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ABSTRACT: Despite significant, frequently very strong, antiproliferative and tumoricidal effects of statins demonstrated in vitro, their antitumor effects in animal models are modest, and their efficacy in clinical trials has not been proven. As such, statins seem unlikely to be ever regarded as antitumor agents. However, statins are regularly taken by many elderly cancer patients for the prevention of cardiovascular events. Owing to their pleiotropic effects in normal and tumor cells, statins interact in various ways with many antitumor treatment modalities, either potentiating or diminishing their effectiveness. Elucidation of these interactions might affect the choice of treatment to be planned in cancer patients as some combinations might be contraindicated, whereas others might elicit potentiated antitumor effects but at a cost of increased general toxicity. Some other combinations might induce either comparable or even stronger antitumor effects, but with a beneficial concomitant reduction of specific side effects. Most of the studies reviewed in this article have been carried in vitro or in experimental tumor models, but clinical relevance of the findings is also discussed.Medicinal Research Reviews 07/2009; 30(1):102-35. · 9.58 Impact Factor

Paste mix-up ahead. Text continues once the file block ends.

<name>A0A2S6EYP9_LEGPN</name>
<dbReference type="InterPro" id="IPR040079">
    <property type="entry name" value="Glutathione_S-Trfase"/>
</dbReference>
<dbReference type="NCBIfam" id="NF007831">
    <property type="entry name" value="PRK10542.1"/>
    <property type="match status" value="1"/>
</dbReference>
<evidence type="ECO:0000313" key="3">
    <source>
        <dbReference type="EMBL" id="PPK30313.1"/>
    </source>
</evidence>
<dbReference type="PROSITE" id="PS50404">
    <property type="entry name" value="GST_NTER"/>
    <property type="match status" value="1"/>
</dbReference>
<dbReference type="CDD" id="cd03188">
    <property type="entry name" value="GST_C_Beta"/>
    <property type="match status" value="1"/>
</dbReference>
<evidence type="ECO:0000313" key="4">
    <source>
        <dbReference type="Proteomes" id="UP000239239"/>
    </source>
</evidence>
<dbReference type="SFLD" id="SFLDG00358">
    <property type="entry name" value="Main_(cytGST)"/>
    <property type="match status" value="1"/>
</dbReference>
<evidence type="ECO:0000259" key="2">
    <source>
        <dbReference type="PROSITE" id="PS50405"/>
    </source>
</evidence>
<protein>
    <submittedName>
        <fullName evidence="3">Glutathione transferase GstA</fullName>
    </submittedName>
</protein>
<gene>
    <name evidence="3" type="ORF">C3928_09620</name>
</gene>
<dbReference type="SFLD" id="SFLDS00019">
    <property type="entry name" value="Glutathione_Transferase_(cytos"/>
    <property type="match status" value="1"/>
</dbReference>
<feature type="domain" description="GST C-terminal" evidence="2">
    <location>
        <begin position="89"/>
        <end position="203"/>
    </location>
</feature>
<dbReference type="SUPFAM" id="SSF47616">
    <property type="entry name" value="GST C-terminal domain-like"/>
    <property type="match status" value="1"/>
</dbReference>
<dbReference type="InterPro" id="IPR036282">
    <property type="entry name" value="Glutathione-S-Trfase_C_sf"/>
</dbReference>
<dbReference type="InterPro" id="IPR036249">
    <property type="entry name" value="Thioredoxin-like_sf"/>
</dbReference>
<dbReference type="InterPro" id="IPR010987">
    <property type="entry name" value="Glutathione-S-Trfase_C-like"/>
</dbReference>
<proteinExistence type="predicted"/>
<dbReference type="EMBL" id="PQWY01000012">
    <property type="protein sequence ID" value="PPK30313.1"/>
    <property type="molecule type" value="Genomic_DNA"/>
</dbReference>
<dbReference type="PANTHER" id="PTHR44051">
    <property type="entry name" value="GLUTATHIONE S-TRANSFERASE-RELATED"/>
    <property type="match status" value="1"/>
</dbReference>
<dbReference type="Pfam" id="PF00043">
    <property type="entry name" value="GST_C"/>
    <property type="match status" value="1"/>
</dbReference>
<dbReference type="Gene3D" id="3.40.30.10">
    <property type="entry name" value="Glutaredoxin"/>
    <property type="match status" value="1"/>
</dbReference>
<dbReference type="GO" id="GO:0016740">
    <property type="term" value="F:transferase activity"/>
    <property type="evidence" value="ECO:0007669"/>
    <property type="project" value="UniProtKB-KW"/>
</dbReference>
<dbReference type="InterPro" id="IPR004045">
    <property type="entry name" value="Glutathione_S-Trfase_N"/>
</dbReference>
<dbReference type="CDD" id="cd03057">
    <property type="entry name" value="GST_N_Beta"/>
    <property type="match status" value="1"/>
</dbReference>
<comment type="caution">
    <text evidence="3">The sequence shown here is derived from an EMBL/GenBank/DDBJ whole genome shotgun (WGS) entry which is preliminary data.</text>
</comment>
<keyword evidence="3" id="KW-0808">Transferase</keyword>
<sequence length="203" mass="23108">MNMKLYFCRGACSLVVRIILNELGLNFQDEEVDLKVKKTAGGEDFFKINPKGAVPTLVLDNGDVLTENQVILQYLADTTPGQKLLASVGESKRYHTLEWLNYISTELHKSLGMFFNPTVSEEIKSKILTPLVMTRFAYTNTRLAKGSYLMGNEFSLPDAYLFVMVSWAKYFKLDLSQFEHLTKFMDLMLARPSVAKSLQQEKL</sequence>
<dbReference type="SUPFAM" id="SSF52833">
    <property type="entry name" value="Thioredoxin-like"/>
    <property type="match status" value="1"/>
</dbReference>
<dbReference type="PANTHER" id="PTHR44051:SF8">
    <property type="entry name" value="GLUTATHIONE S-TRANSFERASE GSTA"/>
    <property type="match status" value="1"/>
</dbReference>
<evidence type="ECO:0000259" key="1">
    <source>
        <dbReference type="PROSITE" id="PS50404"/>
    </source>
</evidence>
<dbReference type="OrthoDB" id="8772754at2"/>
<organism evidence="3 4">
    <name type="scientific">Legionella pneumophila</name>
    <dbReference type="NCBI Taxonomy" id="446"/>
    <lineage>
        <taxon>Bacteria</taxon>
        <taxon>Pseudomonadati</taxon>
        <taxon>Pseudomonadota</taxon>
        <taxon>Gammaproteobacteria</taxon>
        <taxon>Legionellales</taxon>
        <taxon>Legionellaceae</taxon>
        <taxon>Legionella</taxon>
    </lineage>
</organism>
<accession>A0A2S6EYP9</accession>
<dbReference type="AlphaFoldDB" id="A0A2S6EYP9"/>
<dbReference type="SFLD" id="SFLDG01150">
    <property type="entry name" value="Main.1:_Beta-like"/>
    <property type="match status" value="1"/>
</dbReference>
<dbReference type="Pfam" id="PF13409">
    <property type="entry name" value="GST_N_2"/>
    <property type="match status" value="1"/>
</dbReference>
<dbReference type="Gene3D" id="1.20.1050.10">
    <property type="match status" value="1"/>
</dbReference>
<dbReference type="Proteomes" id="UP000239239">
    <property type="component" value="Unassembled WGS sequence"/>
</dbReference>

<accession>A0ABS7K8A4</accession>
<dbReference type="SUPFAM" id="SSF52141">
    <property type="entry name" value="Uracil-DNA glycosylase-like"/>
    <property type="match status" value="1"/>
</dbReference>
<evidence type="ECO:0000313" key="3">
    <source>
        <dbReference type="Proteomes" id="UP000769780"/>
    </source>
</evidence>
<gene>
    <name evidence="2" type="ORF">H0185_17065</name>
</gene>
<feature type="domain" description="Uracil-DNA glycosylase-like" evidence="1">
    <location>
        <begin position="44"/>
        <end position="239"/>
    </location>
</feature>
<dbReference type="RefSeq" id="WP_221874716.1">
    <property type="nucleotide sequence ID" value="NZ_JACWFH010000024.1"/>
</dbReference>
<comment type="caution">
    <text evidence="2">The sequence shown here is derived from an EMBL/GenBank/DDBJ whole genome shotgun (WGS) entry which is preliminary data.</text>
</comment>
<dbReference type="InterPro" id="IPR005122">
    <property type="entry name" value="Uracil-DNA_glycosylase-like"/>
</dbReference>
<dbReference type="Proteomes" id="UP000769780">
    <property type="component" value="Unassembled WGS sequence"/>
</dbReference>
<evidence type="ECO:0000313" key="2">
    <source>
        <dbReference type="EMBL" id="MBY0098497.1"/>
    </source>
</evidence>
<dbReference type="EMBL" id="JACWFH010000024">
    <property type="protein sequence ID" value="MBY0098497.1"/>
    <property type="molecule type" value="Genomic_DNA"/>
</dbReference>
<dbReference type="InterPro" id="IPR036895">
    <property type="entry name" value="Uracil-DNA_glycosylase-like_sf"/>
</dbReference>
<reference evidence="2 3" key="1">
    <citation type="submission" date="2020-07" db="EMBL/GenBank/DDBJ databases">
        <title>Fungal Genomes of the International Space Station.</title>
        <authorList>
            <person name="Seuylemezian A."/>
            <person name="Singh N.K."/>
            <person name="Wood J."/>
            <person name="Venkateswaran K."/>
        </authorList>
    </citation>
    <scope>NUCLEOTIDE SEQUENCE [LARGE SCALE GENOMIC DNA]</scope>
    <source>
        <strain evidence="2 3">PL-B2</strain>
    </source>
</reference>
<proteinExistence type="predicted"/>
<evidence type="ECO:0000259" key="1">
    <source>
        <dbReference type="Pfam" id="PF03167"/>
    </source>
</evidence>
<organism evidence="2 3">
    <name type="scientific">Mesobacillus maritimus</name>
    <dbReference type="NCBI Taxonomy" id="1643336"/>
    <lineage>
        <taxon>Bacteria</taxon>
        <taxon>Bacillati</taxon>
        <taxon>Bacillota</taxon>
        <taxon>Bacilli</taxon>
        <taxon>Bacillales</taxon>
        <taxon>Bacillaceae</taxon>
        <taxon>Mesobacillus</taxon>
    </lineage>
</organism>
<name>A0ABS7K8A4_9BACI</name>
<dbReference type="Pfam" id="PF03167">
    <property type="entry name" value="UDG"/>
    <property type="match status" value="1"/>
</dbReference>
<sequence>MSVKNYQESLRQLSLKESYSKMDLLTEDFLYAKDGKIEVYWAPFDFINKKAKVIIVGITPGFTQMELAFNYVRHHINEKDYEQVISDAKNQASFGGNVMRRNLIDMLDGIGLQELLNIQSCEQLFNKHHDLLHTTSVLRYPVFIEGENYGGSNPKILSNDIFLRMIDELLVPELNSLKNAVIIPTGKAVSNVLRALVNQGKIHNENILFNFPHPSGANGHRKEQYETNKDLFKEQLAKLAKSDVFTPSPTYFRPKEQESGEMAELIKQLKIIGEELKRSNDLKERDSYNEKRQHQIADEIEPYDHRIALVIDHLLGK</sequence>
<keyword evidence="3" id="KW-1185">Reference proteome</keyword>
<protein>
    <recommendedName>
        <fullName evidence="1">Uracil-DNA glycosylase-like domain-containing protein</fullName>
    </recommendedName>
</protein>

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ABSTRACT: We have previously demonstrated the ability of lovastatin, a potent inhibitor of mevalonate synthesis, to induce tumour specific apoptosis. The apoptotic effects of lovastatin were regulated in part by the Integrated Stress Response (ISR) that regulates cellular responses to a wide variety of stress inducers. A key regulator of the ISR apoptotic response is activating transcription factor 3 (ATF3) and its target gene CHOP/GADD153. In this study, we demonstrate that in multiple lovastatin resistant clones of the squamous cell carcinoma (SCC) cell line SCC9, lovastatin treatment (1-25μM, 24hrs) in contrast to the parental line, failed to significantly induce ATF3 expression. Furthermore, the SCC derived cell lines SCC25 and HeLa that are sensitive to lovastatin-induced apoptosis also preferentially induce ATF3 expression compared to resistant breast (MCF-7) and prostate carcinoma (PC3) derived cell lines. In HeLa cells shRNA targeting ATF3 expression as well as in ATF3 deficient murine embryonic fibroblasts (MEFs), lovastatin-induced cytotoxicity and apoptosis were attenuated. In ex-vivo HNSCC tumours, lovastatin also induced ATF3 mRNA expression in 2/4 tumours evaluated. Salubrinal, an agent that can sustain the activity of a key regulator of the ISR eIF2α, further increased the expression of ATF3 and demonstrated synergistic cytotoxicity in combination with lovastatin in SCC cells. Taken together, our results demonstrate preferential induction of ATF3 in lovastatin sensitive tumour derived cell lines that regulates lovastatin-induced apoptosis. Importantly, combining lovastatin with salubrinal enhanced ATF3 expression and induced synergistic cytotoxicity in SCC cells. © 2013 Wiley Periodicals, Inc.International Journal of Cancer 07/2013; · 6.20 Impact Factor